What is universal credit - and what's the problem?

woman with pushchair and man walking into a job centre Image copyright Getty Images

Labour leadership hopeful Lisa Nandy has said the principle of universal credit - the major reform to simplify the benefits system - was "the right one", but criticised cuts and a lack of support for claimants.

Universal credit was introduced by the Conservative-led coalition government in 2010, but has proved controversial almost from the beginning.

So what is universal credit?

Universal credit is a benefit for working-age people, replacing six benefits and merging them into one payment:

  • income support
  • income-based jobseeker's allowance
  • income-related employment and support allowance
  • housing benefit
  • child tax credit
  • working tax credit

It was designed to make claiming benefits simpler.

A single universal credit payment is paid directly into claimants' bank accounts to cover the benefits for which they are eligible.

Claimants then have to pay costs such as rent out of their universal credit payment - though there is a provision for people who are in rent arrears or have difficulty managing their money to have their rent paid directly to their landlord.

The latest available figures show that there were 2.6 million universal credit claimants as of October 2019. Just over a third of claimants were in employment.

How does it work?

The idea of universal credit is that it can be claimed whether you are in or out of work.

There's no limit to the number of hours you can work per week if you receive it, but your payment reduces gradually as you earn more.

It is designed to mean that no-one faces a situation where they would be better off claiming benefits than working.

Under the old system many faced a "cliff edge", where people on a low income would lose a big chunk of their benefits in one go as soon as they started working more than 16 hours.

In the new system, benefit payments are reduced at a consistent rate as income and earnings increase - for every extra £1 you earn after tax, you will lose 63p in benefits.

How much you can receive in universal credit payments in the first place depends on things like whether you have children and if you qualify for housing or disability payments.

Payments are then reduced from this maximum amount the more you earn - although each household can earn a certain amount, called a work allowance, before they lose anything.

What are the concerns?

Cuts to universal credit since it was announced have made the overall system significantly less generous.

For example, the work allowance has been cut so people can earn a smaller amount of money before their benefit payments start to reduce.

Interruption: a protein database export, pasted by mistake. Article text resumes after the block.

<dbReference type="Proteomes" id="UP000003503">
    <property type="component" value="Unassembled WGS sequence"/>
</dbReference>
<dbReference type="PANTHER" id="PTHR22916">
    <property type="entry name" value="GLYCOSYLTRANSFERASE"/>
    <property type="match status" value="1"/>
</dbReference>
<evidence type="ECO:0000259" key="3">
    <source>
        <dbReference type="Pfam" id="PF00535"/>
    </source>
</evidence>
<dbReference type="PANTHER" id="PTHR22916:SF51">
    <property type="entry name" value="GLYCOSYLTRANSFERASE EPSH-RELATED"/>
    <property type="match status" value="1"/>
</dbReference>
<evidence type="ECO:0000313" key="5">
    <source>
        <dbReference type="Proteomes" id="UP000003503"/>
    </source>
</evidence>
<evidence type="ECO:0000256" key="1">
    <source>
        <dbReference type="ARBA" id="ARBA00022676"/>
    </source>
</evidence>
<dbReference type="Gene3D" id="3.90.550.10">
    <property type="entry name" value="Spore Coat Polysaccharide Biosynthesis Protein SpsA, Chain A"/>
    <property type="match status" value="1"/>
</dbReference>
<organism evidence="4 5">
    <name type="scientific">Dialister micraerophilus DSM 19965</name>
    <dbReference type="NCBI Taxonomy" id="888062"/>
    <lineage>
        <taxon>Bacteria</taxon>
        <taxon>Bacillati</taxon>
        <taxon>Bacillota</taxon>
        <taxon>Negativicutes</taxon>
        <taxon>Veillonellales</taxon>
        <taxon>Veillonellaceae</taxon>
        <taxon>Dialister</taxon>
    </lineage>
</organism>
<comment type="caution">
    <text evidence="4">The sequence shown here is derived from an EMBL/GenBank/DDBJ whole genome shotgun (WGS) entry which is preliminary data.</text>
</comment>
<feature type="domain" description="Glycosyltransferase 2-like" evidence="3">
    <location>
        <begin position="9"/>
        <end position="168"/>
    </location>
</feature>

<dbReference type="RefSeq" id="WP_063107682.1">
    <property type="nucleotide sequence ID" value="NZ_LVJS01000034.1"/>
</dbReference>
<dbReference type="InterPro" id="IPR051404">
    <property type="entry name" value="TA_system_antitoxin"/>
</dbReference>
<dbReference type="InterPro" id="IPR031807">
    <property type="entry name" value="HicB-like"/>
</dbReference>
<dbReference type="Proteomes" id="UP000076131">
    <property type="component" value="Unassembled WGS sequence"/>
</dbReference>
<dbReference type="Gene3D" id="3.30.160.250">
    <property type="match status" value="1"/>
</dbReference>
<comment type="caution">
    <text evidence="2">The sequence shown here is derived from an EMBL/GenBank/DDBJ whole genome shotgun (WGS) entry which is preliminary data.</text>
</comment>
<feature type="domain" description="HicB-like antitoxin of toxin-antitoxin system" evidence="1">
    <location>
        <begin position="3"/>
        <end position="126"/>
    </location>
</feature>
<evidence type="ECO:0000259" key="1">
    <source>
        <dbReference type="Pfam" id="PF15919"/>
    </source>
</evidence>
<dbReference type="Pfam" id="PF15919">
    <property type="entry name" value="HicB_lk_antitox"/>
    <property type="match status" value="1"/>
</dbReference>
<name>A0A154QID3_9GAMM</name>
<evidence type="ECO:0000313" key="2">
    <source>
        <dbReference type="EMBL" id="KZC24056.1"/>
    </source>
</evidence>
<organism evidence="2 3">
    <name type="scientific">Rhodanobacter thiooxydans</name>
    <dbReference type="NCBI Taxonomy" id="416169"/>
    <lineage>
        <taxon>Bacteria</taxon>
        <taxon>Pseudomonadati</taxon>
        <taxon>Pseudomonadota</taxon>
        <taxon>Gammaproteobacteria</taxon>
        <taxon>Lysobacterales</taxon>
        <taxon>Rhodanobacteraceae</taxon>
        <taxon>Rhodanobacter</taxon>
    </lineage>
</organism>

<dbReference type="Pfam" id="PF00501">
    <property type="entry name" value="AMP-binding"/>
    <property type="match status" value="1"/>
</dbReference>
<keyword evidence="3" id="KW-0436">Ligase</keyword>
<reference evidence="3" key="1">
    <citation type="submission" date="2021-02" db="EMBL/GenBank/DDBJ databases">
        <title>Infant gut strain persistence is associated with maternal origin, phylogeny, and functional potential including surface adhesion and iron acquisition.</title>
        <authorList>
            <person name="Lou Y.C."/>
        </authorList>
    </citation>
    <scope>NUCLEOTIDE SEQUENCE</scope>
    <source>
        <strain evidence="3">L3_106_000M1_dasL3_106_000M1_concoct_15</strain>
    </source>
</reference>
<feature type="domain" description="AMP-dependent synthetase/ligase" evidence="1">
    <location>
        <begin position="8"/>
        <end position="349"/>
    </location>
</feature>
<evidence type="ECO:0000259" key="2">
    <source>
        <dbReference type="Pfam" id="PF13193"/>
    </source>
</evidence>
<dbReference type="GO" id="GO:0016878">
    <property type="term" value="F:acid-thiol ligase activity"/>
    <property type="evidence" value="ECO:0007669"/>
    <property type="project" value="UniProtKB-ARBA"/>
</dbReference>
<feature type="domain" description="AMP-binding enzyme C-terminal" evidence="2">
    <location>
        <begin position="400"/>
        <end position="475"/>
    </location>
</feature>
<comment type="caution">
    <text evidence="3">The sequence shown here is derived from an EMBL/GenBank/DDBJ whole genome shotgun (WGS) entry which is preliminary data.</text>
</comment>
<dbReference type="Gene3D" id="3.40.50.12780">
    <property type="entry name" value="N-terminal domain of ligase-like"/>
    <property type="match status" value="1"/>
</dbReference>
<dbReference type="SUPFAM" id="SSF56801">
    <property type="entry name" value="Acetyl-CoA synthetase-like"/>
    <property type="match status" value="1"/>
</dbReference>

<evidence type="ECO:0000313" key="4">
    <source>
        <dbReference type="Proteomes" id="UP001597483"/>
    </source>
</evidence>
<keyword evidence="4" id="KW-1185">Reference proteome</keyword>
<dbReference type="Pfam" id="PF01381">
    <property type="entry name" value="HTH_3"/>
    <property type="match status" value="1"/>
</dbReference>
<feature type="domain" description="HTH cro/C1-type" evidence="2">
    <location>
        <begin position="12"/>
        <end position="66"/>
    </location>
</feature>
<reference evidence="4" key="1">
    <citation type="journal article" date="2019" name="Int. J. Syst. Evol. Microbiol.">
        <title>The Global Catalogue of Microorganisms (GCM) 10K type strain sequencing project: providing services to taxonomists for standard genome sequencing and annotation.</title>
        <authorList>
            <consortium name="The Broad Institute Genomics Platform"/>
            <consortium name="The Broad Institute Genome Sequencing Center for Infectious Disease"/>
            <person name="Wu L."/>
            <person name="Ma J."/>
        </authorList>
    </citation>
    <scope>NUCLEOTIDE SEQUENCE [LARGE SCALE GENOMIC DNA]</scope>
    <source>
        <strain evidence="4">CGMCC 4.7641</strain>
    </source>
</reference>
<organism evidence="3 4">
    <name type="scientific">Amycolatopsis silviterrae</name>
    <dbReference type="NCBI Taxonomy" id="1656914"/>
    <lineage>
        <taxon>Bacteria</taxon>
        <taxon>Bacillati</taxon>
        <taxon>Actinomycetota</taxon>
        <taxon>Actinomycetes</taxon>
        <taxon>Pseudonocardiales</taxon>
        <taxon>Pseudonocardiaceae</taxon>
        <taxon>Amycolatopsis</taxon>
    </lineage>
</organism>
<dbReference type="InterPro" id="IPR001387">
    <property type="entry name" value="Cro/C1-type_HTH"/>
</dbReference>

Low pay charity the Resolution Foundation warned that these kind of cuts may weaken the benefit's main purpose - to make sure people always feel it's worthwhile to work more hours.

There have also been concerns over how long new claimants have to wait before receiving the benefit.

Universal credit is paid in arrears. For example, if you sign on on 1 January, you'll receive your first payment on 5 February, based on what you earned in the previous month.

So four weeks of earnings are assessed, plus a further week to process the payment.

Those who don't have enough money saved to wait 35 days from claim to payment can get an advance on their first instalment of the benefit. But this is treated as a loan that is then taken off future benefits payments for the following year.

The fact that it is assessed monthly has also proved difficult for some people who are paid weekly and whose pay fluctuates throughout the month.

In a written statement to Parliament, Work and Pensions Secretary Therese Coffey said. "we provide alternative payment arrangements such as more frequent payment options and managed payments to landlords."

Will some people lose money?

Transferring onto universal credit from the old system will mean a loss of at least £1,000 a year for 1.9 million adults, and a gain of at least £1,000 a year for 1.6 million adults, according to an April 2019 report by independent think tank the Institute for Fiscal Studies.

Those with the lowest incomes stand to lose the most.

The government has set aside £3bn in total to ease this process, designed to ensure that no-one moving from the old to the new system will lose out initially.

But new claimants won't benefit from the protection and if people's circumstances change or if they come off benefits and then go back on them, they will lose this transitional protection.

Think tank the Resolution Foundation in 2017 said that, "the long list of conditions that are deemed to reflect a change in circumstance, bringing such support to an end, is likely to mean relatively short durations of protection".

The independent Office for Budget Responsibility said in 2018 that around 400,000 claimants would receive the protection.

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